Best PracticesJan 21st, 2020

Making More Money with the Right Inventory Metrics


vAuto Founder Dale Pollak recently told a group of dealers: “We’re not in the car business, we’re in the business of making money.” 

And he’s right.

One of the biggest influencers on new car dealers’ profitability in 2019 has been the health of their new vehicle inventory. In the latest Haig report, it was highlighted that franchise dealer expenses are growing faster than grosses, with new car holding expenses identified as the primary culprit for this trend. 

It’s hard to fathom that in 2015 (per NADA Dealership Financial Profile), the average dealer booked nearly $110,000 in floorplan profit and in 2019, floorplan will be a $93,000 hit to the bottom line. That’s a $203,000 swing in the wrong direction. Using NADA’s guideline that dealers make approximately 2% net profit on every $100 worth of sales, dealers will need to find an additional $11,000,000 in sales revenue to make up that net profit difference. 

Most dealers I meet with don’t have many $11,000,000 ideas lying around, so increased attention to managing new vehicle inventories has become increasingly urgent.

One of the biggest challenges in monitoring this aspect of the dealership’s operation is that the industry lacks good inventory measurement targets or benchmarks. NADA’s Dealership Performance Benchmarks Guide provides ONE recommendation for new vehicle inventory control: maintain a 45-60 days’ supply.

It’s interesting that parts managers have more inventory performance benchmarks and spend a lot more time analyzing their $400,000 parts inventory than a new car manager does for his $8,000,000 new car inventory.

If “making more money” really is the name of the game, dealers will be wealthier and wiser by managing these two critically important new vehicle inventory metrics.

% Inventory Under 90 Days

Maintaining a high % of units under 90 days is vital for three reasons:

1. Mitigates exposure to rising holding costs, because in most cases the factory floorplan credit covers the first 90-120 days.

2. Dealers with fresh inventories are typically those with higher retail sales turn, which means more trades, more recon, more F&I and more floorplan profit!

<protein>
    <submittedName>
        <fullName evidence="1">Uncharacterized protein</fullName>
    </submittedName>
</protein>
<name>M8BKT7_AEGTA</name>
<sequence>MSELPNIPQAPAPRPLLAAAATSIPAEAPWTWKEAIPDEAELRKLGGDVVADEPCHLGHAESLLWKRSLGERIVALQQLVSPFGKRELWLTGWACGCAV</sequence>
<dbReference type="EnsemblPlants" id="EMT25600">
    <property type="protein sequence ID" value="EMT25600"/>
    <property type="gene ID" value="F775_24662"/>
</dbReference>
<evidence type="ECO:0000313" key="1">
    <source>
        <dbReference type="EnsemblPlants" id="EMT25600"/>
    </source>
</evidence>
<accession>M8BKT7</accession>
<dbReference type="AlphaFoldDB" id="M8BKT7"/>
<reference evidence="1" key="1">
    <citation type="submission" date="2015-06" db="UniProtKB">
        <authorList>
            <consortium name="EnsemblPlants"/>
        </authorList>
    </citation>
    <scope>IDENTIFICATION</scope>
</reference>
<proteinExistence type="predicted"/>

3. Grosses are BETTER! In a recent analysis Dealertrack conducted with 400,000 sales transactions, retailed units with 0-30 days in stock had an average front-end gross (transaction price vs. invoice, not including F&I, factory bonus or doc fee) of -$230, while retailed units with an age of 90-120 days in stock were -$750 and units over 365 days were -$1,690!! I don’t think many dealers realize the extent to which they pay a holding cost premium for worse grosses!!

Performance Targets

Domestic Stores 70% under 90 days

Import/Luxury Stores 80% under 90 days

Dealer Days’ Supply by Model/Trim

Monitoring the relationship between your dealer days’ supply and the overall market days’ supply allows managers to quickly identify model lines and trims where their pricing strategy, mix or online merchandising is off.

Most OEMs only provide the individual dealer days’ supply with no comparison to the overall market. This would be like analyzing your stock portfolio performance without having the S&P as a benchmark.

The devil is usually in the details, and this is certainly the case when it comes to the enormous complexity of most model/trim/option/color combinations. The overall dealer days’ supply at the model line level might look fine, but when you drill deeper into the trim mix, that’s where you’ll often find the problems. I recently saw a dealer with a 45 days’ supply of 2020 Camrys, but a 223 days’ supply of red Camry LEs.

The sooner dealers become aware of issues like these red Camry LEs, the sooner they can begin taking corrective actions to reduce their exposure to holding costs. This granular vision of your inventory will also highlight stocking opportunities of combinations performing well in the market, which are not currently in your stock. 

Making More Money with Better Inventory Control

Making money for franchise dealers has become a lot more challenging over the last eight years, as return on sales has fallen from 2.8% in 2011 to 2.3% this year (per NADA). The major underlying cost structures are not likely to improve – rent factors/mortgages are not becoming less expensive, attracting and retaining talented employees is not getting cheaper and advertisers are not looking to charge less.

New car inventory control remains one of the single biggest opportunities for dealers to root out unnecessary expenses and drive incremental sales. 

Dealers who are managing their inventories with a high % of units under 90 days and monitoring the dealer days’ supply by model/trim will be well-positioned to improve the health of their new vehicle inventories and the health of their bottom lines. Remember, “We’re not in the car business, we’re in the business of making money.”

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